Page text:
MGM and Caesars are selling. So who’s buying?
At least two Las Vegas gaming giants — MGM Resorts International and Caesars Entertainment — are currently shopping Strip resorts. The big question is who’s going to end up buying them.
You won’t see their listings pop up on Zillow, but at least two Las Vegas gaming giants are currently shopping Strip resorts.
MGM CEO Bill Hornbuckle made a somewhat surprising announcement this past week on a quarterly earnings call that the company is in the “early stages” of selling The Mirage. A day earlier, Caesars Entertainment CEO Tom Reeg said that the company is planning to sell one of its Strip resorts sometime in early 2022.
We won’t know for sure until things crystalize over the next several months or longer, but the attention now turns to the pool of potential buyers. Hornbuckle didn’t name a price tag for The Mirage or possible buyers, and Reeg has yet to say publicly which property, or properties, Caesars is looking to offload.
Barry Jonas, an analyst with Truist Securities, said Friday that there are a “number of regional commercial and tribal players who could make sense to expand to the Strip to scale up their operations and drive cross-property synergies.”
Some such groups have already publicly expressed their interest in grabbing a spot along the iconic corridor.
Speaking to members of the press in Las Vegas last month at the Global Gaming Expo, Seminole Gaming CEO and Hard Rock Entertainment Chairman Jim Allen was upfront that the group is eyeing options in town.
“We recognize that Las Vegas is the capital of gaming in the United States,” Allen said. “If that opportunity comes up, then yes, we would be interested.”
If they’re interested in The Mirage, the group isn’t saying. A spokesperson for Seminole Gaming said in an email this past week that the company has “no updates to share at this time.”
Alan Feldman, a distinguished fellow at UNLV’s International Gaming Institute, said that Hard Rock “would be very near, if not at the top of the list” of potential new operators for The Mirage. But there are plenty of other viable candidates, he added, including regional casino operators based in other markets that could be looking for a foothold on the Strip.
“Having The Mirage as your marquee property could be very exciting because now you have customers in regional markets accumulating loyalty points, and an absolutely iconic property in Las Vegas to use those points,” he said.
Penn National Gaming President, CEO and Director Jay Snowden had similar comments when asked about The Mirage on the company’s earnings call on Thursday, saying “If we were to find the right asset at the right location at the right price, of course we’d be interested.”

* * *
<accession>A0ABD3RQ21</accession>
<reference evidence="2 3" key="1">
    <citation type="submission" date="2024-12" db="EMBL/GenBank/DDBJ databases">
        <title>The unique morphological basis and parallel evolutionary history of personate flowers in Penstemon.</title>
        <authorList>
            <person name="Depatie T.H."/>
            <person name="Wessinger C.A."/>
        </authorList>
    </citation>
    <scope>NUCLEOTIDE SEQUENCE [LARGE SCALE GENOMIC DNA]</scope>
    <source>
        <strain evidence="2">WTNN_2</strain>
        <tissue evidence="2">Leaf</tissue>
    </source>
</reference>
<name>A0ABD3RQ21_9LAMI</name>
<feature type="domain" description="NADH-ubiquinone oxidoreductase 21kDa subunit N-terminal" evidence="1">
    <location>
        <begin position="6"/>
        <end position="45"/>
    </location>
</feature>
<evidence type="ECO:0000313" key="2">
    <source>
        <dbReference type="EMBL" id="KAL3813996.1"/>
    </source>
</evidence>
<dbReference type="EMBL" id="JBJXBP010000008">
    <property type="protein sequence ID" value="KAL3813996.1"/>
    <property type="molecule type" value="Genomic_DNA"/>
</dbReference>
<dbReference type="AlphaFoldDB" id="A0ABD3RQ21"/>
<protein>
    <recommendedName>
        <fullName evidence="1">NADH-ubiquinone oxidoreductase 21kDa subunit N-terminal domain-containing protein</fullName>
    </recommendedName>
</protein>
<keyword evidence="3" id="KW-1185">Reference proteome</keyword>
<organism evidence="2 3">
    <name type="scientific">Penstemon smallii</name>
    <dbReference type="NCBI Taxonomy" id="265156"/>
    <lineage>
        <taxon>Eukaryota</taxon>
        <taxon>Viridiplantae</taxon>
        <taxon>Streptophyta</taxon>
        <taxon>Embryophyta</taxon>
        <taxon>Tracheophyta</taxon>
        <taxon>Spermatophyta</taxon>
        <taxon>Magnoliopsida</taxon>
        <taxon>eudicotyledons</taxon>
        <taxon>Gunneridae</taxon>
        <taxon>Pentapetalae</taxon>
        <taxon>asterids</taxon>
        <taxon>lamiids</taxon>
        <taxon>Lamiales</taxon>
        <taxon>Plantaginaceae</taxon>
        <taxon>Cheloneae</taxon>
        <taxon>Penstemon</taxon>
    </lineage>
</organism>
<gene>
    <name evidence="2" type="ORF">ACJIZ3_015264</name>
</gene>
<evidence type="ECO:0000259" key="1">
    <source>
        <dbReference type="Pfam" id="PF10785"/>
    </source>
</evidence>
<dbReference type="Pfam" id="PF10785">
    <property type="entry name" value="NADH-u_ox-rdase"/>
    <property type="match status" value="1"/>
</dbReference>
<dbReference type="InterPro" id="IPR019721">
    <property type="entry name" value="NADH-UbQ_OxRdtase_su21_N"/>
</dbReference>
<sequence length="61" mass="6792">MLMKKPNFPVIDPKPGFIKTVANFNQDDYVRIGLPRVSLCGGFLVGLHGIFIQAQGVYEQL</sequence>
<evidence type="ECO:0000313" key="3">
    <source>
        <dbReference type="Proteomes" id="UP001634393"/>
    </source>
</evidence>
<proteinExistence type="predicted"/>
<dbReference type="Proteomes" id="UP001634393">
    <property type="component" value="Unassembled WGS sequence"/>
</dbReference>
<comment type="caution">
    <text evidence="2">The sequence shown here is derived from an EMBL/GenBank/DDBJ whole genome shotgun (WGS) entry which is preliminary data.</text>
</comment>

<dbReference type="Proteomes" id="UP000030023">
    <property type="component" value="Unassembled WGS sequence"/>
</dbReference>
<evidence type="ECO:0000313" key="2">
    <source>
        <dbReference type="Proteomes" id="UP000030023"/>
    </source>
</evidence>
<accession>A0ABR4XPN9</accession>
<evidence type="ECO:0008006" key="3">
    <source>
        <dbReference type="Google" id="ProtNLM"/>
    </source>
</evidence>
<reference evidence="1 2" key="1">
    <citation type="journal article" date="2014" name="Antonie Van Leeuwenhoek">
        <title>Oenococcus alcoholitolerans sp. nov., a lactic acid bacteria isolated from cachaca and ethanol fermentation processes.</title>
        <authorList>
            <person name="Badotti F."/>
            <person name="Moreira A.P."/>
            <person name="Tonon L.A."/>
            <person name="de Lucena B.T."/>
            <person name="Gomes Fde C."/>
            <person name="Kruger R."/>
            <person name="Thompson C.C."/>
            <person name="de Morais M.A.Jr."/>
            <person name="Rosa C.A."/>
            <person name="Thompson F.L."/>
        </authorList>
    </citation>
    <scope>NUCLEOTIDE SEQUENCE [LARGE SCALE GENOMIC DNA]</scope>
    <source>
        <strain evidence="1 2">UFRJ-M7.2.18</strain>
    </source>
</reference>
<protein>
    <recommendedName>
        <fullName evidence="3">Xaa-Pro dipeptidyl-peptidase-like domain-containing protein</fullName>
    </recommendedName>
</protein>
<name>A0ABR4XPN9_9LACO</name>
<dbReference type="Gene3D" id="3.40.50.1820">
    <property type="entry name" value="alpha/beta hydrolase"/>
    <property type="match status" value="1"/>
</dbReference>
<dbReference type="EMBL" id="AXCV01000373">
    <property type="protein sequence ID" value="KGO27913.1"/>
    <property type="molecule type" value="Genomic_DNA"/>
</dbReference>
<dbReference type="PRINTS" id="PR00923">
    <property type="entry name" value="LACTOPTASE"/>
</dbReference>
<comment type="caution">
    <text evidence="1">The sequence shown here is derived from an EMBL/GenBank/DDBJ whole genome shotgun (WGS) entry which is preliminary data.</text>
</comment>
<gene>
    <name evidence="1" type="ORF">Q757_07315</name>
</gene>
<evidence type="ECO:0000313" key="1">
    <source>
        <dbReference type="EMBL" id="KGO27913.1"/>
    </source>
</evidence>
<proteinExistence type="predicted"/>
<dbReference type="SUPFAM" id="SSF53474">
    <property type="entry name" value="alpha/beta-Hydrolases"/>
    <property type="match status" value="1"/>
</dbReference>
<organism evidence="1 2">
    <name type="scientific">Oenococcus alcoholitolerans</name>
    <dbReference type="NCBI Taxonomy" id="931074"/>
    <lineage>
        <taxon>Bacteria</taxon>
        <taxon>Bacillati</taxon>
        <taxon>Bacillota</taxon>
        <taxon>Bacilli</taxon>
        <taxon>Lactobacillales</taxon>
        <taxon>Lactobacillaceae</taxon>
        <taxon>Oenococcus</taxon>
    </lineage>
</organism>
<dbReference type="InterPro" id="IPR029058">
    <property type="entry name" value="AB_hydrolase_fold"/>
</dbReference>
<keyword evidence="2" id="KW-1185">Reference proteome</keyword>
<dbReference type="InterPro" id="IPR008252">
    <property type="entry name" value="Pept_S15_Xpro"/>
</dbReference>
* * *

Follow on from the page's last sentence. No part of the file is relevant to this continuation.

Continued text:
Penn is in the process of selling its lone Strip hotel-casino — the Tropicana — to Bally’s Corp. for $308 million. The company also tried but failed to buy The Cosmopolitan of Las Vegas, losing out to MGM’s $1.6 billion bid to acquire its operations. But Snowden said he doesn’t feel the need to chase any property just to get onto Las Vegas Boulevard.
“It would be great to have an asset that we could create some retention value when (customers are) in Vegas,” Snowden said. “But we don’t think that such a strategic imperative that we would chase an asset or overpay.”
Combined, Caesars and MGM currently operate more than half of the casinos that sit on the Strip. MGM is in the process of adding another, having agreed in September to buy the operations of The Cosmopolitan of Las Vegas in a deal expected to close next year.
Both companies moving to sell off one of their properties will be good for the livelihood of the Strip, said Chris Grove, an analyst with California-based Eilers & Krejcik Gaming.
“Competition drives innovation, and innovation is critical to the Strip continuing to earn its historical reputation as a one-of-a-kind destination,” Grove said. “The Strip has always relied on cycles of new ownership that build something fresh and intriguing on top of the firm foundation provided by the experiences of the past. It feels like we’re due to enter one of those cycles. “
Feldman, the UNLV fellow, knows The Mirage as well as anyone.
He moved to Las Vegas in 1989 for the opening of the resort as an outside public affairs adviser. He spent 11 years with the-then Mirage Resorts and another 18 with MGM Resorts after MGM merged with Mirage in 2000.
With its focus on luxury and world-class features, The Mirage helped change the face of Las Vegas by ushering Las Vegas into a new era dominated by integrated resorts that went far beyond the casino floor and helping cement the blueprint that every other company would soon follow.
And it caught the attention of Wall Street like never before, Feldman said. Even though the resort was built using so-called junk bonds, the resort paid them off faster than most and replaced them with low-interest, mainstream loans.
“What followed The Mirage was billions and billions of dollars of investments in Las Vegas,” Feldman said. “Had The Mirage not succeeded, that never would have happened.”
While the resort is now more than three decades old, it still has outstanding value to potential buyers, Feldman said.
It sits on 77 acres right in the center stretch of the Strip, with plenty of unused space where new attractions or buildings could be built. The resort has been remodeled and upgraded multiple times, helping hide its age.
“As it is, it’s thriving,” Feldman said. “But with some renewed energy, and a new point-of-view, you could do even more.”
Contact Colton Lochhead at email@example.com. Follow @ColtonLochhead on Twitter.